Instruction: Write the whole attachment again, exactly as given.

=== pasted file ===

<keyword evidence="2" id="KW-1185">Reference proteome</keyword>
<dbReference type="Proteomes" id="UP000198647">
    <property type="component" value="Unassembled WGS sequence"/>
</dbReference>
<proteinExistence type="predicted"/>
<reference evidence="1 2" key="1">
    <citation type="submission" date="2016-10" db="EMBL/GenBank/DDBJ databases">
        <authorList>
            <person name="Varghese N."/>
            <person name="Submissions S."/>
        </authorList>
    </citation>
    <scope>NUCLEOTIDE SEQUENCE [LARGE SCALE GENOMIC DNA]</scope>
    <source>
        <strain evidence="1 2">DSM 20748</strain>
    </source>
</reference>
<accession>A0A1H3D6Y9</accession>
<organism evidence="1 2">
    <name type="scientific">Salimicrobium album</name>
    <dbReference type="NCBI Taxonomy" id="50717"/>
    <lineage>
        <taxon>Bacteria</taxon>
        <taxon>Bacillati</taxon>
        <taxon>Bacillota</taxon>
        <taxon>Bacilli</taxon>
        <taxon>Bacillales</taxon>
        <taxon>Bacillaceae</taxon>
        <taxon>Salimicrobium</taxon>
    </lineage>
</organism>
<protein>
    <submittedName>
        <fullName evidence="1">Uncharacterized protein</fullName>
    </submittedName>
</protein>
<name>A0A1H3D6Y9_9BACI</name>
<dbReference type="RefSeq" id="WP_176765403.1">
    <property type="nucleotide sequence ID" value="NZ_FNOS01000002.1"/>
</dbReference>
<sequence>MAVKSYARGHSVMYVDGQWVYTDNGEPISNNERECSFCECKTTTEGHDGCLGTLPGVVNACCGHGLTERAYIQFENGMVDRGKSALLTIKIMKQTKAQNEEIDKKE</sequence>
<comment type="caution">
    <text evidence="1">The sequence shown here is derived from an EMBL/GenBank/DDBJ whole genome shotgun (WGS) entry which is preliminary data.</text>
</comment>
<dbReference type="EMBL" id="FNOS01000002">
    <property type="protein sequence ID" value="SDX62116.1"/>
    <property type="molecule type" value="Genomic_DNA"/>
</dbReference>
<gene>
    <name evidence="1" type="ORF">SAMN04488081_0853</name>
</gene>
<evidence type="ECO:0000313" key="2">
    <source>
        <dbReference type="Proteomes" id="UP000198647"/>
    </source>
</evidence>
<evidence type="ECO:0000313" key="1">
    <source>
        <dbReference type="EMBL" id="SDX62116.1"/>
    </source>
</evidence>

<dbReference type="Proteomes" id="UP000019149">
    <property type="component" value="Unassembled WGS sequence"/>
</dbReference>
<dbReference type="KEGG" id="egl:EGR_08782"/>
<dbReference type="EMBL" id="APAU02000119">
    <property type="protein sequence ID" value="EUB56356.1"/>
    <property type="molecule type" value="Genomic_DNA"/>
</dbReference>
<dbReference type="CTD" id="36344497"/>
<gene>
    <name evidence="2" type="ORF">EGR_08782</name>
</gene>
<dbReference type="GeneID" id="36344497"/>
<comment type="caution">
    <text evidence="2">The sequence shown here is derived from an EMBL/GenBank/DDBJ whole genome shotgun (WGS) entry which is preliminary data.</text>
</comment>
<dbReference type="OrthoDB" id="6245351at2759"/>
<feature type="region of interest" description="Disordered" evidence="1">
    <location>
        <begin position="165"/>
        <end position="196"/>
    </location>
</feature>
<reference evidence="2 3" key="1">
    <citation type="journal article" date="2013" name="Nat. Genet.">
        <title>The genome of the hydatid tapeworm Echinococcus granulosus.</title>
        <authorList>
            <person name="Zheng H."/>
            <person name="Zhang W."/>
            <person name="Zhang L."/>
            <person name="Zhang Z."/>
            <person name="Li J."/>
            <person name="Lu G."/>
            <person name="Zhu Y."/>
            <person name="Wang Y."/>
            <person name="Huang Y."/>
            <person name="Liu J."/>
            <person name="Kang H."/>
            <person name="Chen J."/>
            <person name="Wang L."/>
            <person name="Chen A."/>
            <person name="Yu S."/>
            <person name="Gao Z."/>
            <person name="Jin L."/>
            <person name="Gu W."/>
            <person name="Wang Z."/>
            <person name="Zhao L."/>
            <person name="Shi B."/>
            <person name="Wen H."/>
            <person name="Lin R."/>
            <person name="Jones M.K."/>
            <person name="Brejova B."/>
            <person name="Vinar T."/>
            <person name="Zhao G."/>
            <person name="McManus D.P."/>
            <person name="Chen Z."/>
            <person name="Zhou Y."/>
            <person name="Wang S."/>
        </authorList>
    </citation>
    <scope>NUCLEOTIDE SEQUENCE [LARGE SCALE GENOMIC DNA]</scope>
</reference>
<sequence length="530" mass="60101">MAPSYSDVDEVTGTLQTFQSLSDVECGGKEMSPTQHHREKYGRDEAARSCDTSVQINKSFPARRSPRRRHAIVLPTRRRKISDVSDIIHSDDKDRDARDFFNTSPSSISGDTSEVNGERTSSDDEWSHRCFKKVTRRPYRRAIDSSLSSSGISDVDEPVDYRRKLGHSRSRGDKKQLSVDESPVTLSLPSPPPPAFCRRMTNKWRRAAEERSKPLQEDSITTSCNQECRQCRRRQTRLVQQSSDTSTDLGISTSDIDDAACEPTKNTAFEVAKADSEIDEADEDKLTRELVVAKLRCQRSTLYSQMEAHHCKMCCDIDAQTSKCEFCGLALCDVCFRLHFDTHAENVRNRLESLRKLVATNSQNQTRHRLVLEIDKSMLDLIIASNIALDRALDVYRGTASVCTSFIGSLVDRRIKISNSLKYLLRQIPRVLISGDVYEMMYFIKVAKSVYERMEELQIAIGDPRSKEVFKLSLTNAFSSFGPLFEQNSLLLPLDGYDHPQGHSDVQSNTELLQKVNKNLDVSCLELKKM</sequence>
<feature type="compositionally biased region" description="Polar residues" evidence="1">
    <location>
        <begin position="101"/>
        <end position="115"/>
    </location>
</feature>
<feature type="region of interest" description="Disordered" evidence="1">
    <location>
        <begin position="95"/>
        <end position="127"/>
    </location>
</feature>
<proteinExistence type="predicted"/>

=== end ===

<keyword evidence="2" id="KW-1185">Reference proteome</keyword>
<dbReference type="Proteomes" id="UP000198647">
    <property type="component" value="Unassembled WGS sequence"/>
</dbReference>
<proteinExistence type="predicted"/>
<reference evidence="1 2" key="1">
    <citation type="submission" date="2016-10" db="EMBL/GenBank/DDBJ databases">
        <authorList>
            <person name="Varghese N."/>
            <person name="Submissions S."/>
        </authorList>
    </citation>
    <scope>NUCLEOTIDE SEQUENCE [LARGE SCALE GENOMIC DNA]</scope>
    <source>
        <strain evidence="1 2">DSM 20748</strain>
    </source>
</reference>
<accession>A0A1H3D6Y9</accession>
<organism evidence="1 2">
    <name type="scientific">Salimicrobium album</name>
    <dbReference type="NCBI Taxonomy" id="50717"/>
    <lineage>
        <taxon>Bacteria</taxon>
        <taxon>Bacillati</taxon>
        <taxon>Bacillota</taxon>
        <taxon>Bacilli</taxon>
        <taxon>Bacillales</taxon>
        <taxon>Bacillaceae</taxon>
        <taxon>Salimicrobium</taxon>
    </lineage>
</organism>
<protein>
    <submittedName>
        <fullName evidence="1">Uncharacterized protein</fullName>
    </submittedName>
</protein>
<name>A0A1H3D6Y9_9BACI</name>
<dbReference type="RefSeq" id="WP_176765403.1">
    <property type="nucleotide sequence ID" value="NZ_FNOS01000002.1"/>
</dbReference>
<sequence>MAVKSYARGHSVMYVDGQWVYTDNGEPISNNERECSFCECKTTTEGHDGCLGTLPGVVNACCGHGLTERAYIQFENGMVDRGKSALLTIKIMKQTKAQNEEIDKKE</sequence>
<comment type="caution">
    <text evidence="1">The sequence shown here is derived from an EMBL/GenBank/DDBJ whole genome shotgun (WGS) entry which is preliminary data.</text>
</comment>
<dbReference type="EMBL" id="FNOS01000002">
    <property type="protein sequence ID" value="SDX62116.1"/>
    <property type="molecule type" value="Genomic_DNA"/>
</dbReference>
<gene>
    <name evidence="1" type="ORF">SAMN04488081_0853</name>
</gene>
<evidence type="ECO:0000313" key="2">
    <source>
        <dbReference type="Proteomes" id="UP000198647"/>
    </source>
</evidence>
<evidence type="ECO:0000313" key="1">
    <source>
        <dbReference type="EMBL" id="SDX62116.1"/>
    </source>
</evidence>

<dbReference type="Proteomes" id="UP000019149">
    <property type="component" value="Unassembled WGS sequence"/>
</dbReference>
<dbReference type="KEGG" id="egl:EGR_08782"/>
<dbReference type="EMBL" id="APAU02000119">
    <property type="protein sequence ID" value="EUB56356.1"/>
    <property type="molecule type" value="Genomic_DNA"/>
</dbReference>
<dbReference type="CTD" id="36344497"/>
<gene>
    <name evidence="2" type="ORF">EGR_08782</name>
</gene>
<dbReference type="GeneID" id="36344497"/>
<comment type="caution">
    <text evidence="2">The sequence shown here is derived from an EMBL/GenBank/DDBJ whole genome shotgun (WGS) entry which is preliminary data.</text>
</comment>
<dbReference type="OrthoDB" id="6245351at2759"/>
<feature type="region of interest" description="Disordered" evidence="1">
    <location>
        <begin position="165"/>
        <end position="196"/>
    </location>
</feature>
<reference evidence="2 3" key="1">
    <citation type="journal article" date="2013" name="Nat. Genet.">
        <title>The genome of the hydatid tapeworm Echinococcus granulosus.</title>
        <authorList>
            <person name="Zheng H."/>
            <person name="Zhang W."/>
            <person name="Zhang L."/>
            <person name="Zhang Z."/>
            <person name="Li J."/>
            <person name="Lu G."/>
            <person name="Zhu Y."/>
            <person name="Wang Y."/>
            <person name="Huang Y."/>
            <person name="Liu J."/>
            <person name="Kang H."/>
            <person name="Chen J."/>
            <person name="Wang L."/>
            <person name="Chen A."/>
            <person name="Yu S."/>
            <person name="Gao Z."/>
            <person name="Jin L."/>
            <person name="Gu W."/>
            <person name="Wang Z."/>
            <person name="Zhao L."/>
            <person name="Shi B."/>
            <person name="Wen H."/>
            <person name="Lin R."/>
            <person name="Jones M.K."/>
            <person name="Brejova B."/>
            <person name="Vinar T."/>
            <person name="Zhao G."/>
            <person name="McManus D.P."/>
            <person name="Chen Z."/>
            <person name="Zhou Y."/>
            <person name="Wang S."/>
        </authorList>
    </citation>
    <scope>NUCLEOTIDE SEQUENCE [LARGE SCALE GENOMIC DNA]</scope>
</reference>
<sequence length="530" mass="60101">MAPSYSDVDEVTGTLQTFQSLSDVECGGKEMSPTQHHREKYGRDEAARSCDTSVQINKSFPARRSPRRRHAIVLPTRRRKISDVSDIIHSDDKDRDARDFFNTSPSSISGDTSEVNGERTSSDDEWSHRCFKKVTRRPYRRAIDSSLSSSGISDVDEPVDYRRKLGHSRSRGDKKQLSVDESPVTLSLPSPPPPAFCRRMTNKWRRAAEERSKPLQEDSITTSCNQECRQCRRRQTRLVQQSSDTSTDLGISTSDIDDAACEPTKNTAFEVAKADSEIDEADEDKLTRELVVAKLRCQRSTLYSQMEAHHCKMCCDIDAQTSKCEFCGLALCDVCFRLHFDTHAENVRNRLESLRKLVATNSQNQTRHRLVLEIDKSMLDLIIASNIALDRALDVYRGTASVCTSFIGSLVDRRIKISNSLKYLLRQIPRVLISGDVYEMMYFIKVAKSVYERMEELQIAIGDPRSKEVFKLSLTNAFSSFGPLFEQNSLLLPLDGYDHPQGHSDVQSNTELLQKVNKNLDVSCLELKKM</sequence>
<feature type="compositionally biased region" description="Polar residues" evidence="1">
    <location>
        <begin position="101"/>
        <end position="115"/>
    </location>
</feature>
<feature type="region of interest" description="Disordered" evidence="1">
    <location>
        <begin position="95"/>
        <end position="127"/>
    </location>
</feature>
<proteinExistence type="predicted"/>